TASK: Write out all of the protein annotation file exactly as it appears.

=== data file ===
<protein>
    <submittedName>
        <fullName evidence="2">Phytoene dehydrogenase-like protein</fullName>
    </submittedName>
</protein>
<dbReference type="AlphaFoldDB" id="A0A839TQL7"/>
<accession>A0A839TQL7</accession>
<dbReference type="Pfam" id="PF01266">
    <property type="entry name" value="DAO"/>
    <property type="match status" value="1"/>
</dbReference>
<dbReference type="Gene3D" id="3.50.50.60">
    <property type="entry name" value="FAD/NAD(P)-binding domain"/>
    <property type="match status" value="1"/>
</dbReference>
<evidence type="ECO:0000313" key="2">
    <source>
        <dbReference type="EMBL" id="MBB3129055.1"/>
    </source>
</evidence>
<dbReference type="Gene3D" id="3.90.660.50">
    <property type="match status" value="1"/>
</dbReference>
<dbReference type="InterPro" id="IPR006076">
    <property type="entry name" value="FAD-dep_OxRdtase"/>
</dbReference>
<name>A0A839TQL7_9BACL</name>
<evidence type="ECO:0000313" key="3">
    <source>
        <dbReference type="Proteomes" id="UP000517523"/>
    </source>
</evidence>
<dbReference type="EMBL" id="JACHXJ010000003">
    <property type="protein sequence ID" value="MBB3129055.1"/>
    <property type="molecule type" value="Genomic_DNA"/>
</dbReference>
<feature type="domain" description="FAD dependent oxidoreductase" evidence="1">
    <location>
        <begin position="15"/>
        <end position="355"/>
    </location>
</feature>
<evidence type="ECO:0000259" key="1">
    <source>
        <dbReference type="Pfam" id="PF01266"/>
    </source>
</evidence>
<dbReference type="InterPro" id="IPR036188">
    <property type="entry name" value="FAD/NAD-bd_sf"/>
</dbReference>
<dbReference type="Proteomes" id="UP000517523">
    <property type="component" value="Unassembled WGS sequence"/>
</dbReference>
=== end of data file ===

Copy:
<protein>
    <submittedName>
        <fullName evidence="2">Phytoene dehydrogenase-like protein</fullName>
    </submittedName>
</protein>
<dbReference type="AlphaFoldDB" id="A0A839TQL7"/>
<accession>A0A839TQL7</accession>
<dbReference type="Pfam" id="PF01266">
    <property type="entry name" value="DAO"/>
    <property type="match status" value="1"/>
</dbReference>
<dbReference type="Gene3D" id="3.50.50.60">
    <property type="entry name" value="FAD/NAD(P)-binding domain"/>
    <property type="match status" value="1"/>
</dbReference>
<evidence type="ECO:0000313" key="2">
    <source>
        <dbReference type="EMBL" id="MBB3129055.1"/>
    </source>
</evidence>
<dbReference type="Gene3D" id="3.90.660.50">
    <property type="match status" value="1"/>
</dbReference>
<dbReference type="InterPro" id="IPR006076">
    <property type="entry name" value="FAD-dep_OxRdtase"/>
</dbReference>
<name>A0A839TQL7_9BACL</name>
<evidence type="ECO:0000313" key="3">
    <source>
        <dbReference type="Proteomes" id="UP000517523"/>
    </source>
</evidence>
<dbReference type="EMBL" id="JACHXJ010000003">
    <property type="protein sequence ID" value="MBB3129055.1"/>
    <property type="molecule type" value="Genomic_DNA"/>
</dbReference>
<feature type="domain" description="FAD dependent oxidoreductase" evidence="1">
    <location>
        <begin position="15"/>
        <end position="355"/>
    </location>
</feature>
<evidence type="ECO:0000259" key="1">
    <source>
        <dbReference type="Pfam" id="PF01266"/>
    </source>
</evidence>
<dbReference type="InterPro" id="IPR036188">
    <property type="entry name" value="FAD/NAD-bd_sf"/>
</dbReference>
<dbReference type="Proteomes" id="UP000517523">
    <property type="component" value="Unassembled WGS sequence"/>
</dbReference>